Larger dogs sleep so much more than smaller ones who generally have a tendency to always be alert for anything that allows them to start a round of loud and seemingly uncontrollable barking.

Older senior dogs always sleep more than younger dogs, and 20 hours or more a day of sleeping does not mean an old dog is ill; they’re just tired out.

Medical conditions causing dogs to sleep too much

Although all dogs begin to slow down and rest more as they grow older, there are some medical conditions that may cause your dog to sleep too much.

• Many veterinarians believe that dogs can get depressed just as humans can. Canine depression can be the result of a chemical imbalance in the brain but more often is caused by a sudden change in the dog’s routine, such as moving to a new home, being adopted, or losing a long-time companion – human or animal. The primary symptoms of canine depression are an increased amount of time spent sleeping, decreased activity, lethargy, decreased appetite and weight loss.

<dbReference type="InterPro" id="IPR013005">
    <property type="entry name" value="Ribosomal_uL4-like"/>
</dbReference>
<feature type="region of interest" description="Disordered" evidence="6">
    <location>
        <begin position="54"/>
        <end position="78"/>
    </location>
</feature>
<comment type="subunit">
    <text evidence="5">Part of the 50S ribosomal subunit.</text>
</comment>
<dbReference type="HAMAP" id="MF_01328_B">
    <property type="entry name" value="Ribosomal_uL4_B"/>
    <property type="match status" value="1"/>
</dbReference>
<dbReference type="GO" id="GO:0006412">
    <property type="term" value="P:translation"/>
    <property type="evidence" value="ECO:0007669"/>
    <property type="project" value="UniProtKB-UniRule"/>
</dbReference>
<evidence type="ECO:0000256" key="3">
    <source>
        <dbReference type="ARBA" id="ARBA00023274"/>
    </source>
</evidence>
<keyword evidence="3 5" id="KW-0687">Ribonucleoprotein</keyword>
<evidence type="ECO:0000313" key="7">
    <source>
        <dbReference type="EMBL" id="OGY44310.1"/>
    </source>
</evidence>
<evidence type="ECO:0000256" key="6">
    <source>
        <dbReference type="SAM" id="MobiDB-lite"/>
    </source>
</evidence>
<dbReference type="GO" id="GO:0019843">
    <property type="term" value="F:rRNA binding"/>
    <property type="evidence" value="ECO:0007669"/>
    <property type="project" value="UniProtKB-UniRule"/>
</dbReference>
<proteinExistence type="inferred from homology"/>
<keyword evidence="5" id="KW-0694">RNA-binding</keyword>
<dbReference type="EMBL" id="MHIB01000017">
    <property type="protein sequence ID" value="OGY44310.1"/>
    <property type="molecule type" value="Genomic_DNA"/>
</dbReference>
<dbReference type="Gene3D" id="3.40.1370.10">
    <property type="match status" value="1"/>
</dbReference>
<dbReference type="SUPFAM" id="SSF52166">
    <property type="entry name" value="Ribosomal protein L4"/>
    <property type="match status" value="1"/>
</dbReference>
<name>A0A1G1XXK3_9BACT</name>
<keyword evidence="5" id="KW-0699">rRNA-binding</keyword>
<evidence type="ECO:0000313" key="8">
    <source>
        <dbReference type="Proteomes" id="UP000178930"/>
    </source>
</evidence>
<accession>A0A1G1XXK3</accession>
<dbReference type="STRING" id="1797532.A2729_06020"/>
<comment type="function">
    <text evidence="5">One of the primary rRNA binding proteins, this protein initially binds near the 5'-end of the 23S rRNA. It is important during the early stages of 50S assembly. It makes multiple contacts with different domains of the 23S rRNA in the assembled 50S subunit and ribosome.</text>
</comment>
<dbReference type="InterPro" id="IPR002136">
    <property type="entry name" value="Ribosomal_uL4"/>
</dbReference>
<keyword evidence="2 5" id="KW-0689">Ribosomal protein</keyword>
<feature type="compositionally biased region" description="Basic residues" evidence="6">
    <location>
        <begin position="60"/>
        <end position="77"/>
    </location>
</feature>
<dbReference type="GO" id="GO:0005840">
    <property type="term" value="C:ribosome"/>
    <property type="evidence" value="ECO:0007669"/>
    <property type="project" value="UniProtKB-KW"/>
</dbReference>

• When a dog has hypothyroidism, the thyroid gland doesn’t produce enough T3 and T4 hormones, causing a decrease in metabolic function. Most of the time this is an autoimmune response that attacks the thyroid, but it can also be caused by other conditions, such as cancer. The decrease in metabolic function causes the whole body to slow down resulting in excess sleepiness and lethargy. Other symptoms may include weight gain, anemia, hair loss, skin and coat disorders, decreased heart rate, and an intolerance to cold weather.